Advisor: ‘Don’t you mean military-industrial complex?’

Romney: ‘No, the word ‘complexity’ implies a new concept, without the negative connotations associated with what is commonly perceived to be a sinister conspiracy between the government and the Pentagon. We believe in working together to build a better tomorrow for all Americans except non-nationals, communists and queers. Amen.’

Ron Paul: ‘Anyway, back to the manifesto. We envisage a five-year planning scheme, whereby we de-nationalise all unnecessary government-run services and industries. The forestry commission, for example, are an unnecessary hindrance on the timber industry. People should be free to explore and make the most of all our natural resources. Similarly with endangered species – if they can’t survive off their own backs then clearly God did not mean them much longer for this earth. (Aside: right, that’s the cuddly animals out the way. Now for the easy bit.)

Healthcare in this country is a burden on the state. Why should the wealthy subsidise the sick?  Folks should learn to take responsibility for their wellbeing. You don’t want asbestos poisoning? Well, find a job in a factory that actually adhere to industry safety guidelines. You don’t want lung cancer? Quite hanging around people who smoke. You don’t want a heart condition that necessitates a coronary bypass? Well if you spent that long chowing down on steak sandwiches and blueberry pancakes, you can fork out for your own gosh-darn anti-platelet medication.’

Romney: ‘We believe in folks getting self-reliance. Besides which, government funding of pharmaceutical solutions detracts from the ability of the companies who manufacture them to sell them at a competitive price. State-sponsored health insurance plans undermine the thriving private insurance sector. We are simply restoring the element of free choice to the market. Competition can only enhance the quality of a commodity.’

Ron Paul: ‘You can’t put a price on health, but you can create an even playing field when supply and demand conspire to, you know, set the right price for you.’

Romney: ‘We believe in the force of the free market! God bless multiculturalism.’

Ron Paul: ‘And libertarianism. Amen.’

Romney: ‘The freedom to choose.’

Ron Paul: ‘And the freedom to choose not to care! Every man for himself – that’s the principle upon which this great nation was founded.’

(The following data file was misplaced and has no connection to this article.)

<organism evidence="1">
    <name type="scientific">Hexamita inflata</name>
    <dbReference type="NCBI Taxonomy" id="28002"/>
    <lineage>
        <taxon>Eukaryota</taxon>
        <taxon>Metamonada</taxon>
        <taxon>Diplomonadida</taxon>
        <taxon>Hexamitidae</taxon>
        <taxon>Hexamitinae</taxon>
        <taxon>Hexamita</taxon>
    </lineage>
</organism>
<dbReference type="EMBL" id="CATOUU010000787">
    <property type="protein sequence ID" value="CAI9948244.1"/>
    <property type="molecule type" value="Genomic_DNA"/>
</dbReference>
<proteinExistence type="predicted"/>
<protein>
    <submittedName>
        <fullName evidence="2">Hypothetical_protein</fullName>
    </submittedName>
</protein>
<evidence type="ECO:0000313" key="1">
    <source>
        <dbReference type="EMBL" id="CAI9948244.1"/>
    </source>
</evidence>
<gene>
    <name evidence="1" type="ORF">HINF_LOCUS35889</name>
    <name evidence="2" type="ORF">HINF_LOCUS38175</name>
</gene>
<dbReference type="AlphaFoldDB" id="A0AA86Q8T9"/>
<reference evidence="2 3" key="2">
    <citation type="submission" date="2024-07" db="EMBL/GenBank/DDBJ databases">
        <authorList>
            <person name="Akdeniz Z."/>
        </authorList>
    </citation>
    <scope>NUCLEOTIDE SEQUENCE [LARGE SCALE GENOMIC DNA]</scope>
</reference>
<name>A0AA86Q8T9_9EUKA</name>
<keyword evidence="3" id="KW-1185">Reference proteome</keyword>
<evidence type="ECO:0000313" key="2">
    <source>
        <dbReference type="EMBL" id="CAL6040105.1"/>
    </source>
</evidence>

Romney: ‘And so to education. We propose that state-funded schools and primaries simply encourage children to question and disrespect their elders. The Bible provides enough moral lessons; and, furthermore, much of modern science undermines the narrative of the Old Testament. Perhaps the world wasn’t created in seven days, but I do not believe we are descended from monkeys.’

Ron Paul: ‘Though a scientologist would tell you otherwise…Overall, we hold that too much freedom of thought undermines the foundation of society. It could lead to anarchy or, worse, socialism!’

Romney: ‘What about European ‘welfare capitalism?’ Look at what a state they’re in today. Why learn a foreign language? Everyone in America speaks English.’

Ron Paul: ‘To that end, we propose all non-religious schools be cut off from federal support, and put into the hands of local citizens’ councils. All the money saved through this measure would be channelled into sports scholarships and young cadets’ clubs, with small specialist schools provided for the gifted and talented – especially those with a gift for electronics or engineering.’

Romney: ‘Annual competitions would be held to locate the best inventors and entrepreneurs, as part of the scheme ‘They work for us (and in doing so work for themselves.)’ The prize would be a coveted government placement or contract.’

Ron Paul: ‘As regards defence policy, well, it would do what it said on the shiny reinforced steel box: the USA should not intervene in foreign affairs that are none of our business. Why should we feel an obligation to act as world policeman (and, come to mention it, financier and banker?) Let them sort out their own problems for a change.’

Romney: ‘So what if the Eurozone disintegrates? What backup currency would quadruple in value as a consequence? Where would they turn to for quality exports when their commercial policy is in ruins due to dearth of funding and investment? That’s right, the good old US greenback. As regards domestic economic policy…’

Ron Paul: ‘That’s still under discussion.’

Romney: ‘I actually have a rather detailed proposal.’

Ron Paul: ‘Less is more.’

Romney: ‘Yes, but I really believe it would be in our interests to provide a generous package of incentives and subsidies to key industries, not to mention the considerable adjustments needed in employment law.’

Ron Paul: ‘Quick, look over there, it’s Jesus… no, a sign, from God.’ (turns off Romney’s microphone) ‘We’re going to have to leave it there folks, the good Lord has indicated we have overrun our time. Besides, it’s time for lunch. Who’s up for pizza?’

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What the Europeans say about David Cameron behind his back

27 Dec

A dialogue, between French President Sarkozy and the head of the French Central Bank.

It’s the day after David Cameron’s now infamous veto and Monsieur Sarkozy goes for a drink with his old friend at the French Central Bank to commiserate the way the negotiations have gone. The evening stretches out as they work their way through a bottle or two of Beaujolais (vintage 2003). They would be smoking, but both are keen joggers and have a run planned the next morning through the Jardin de Tuileries.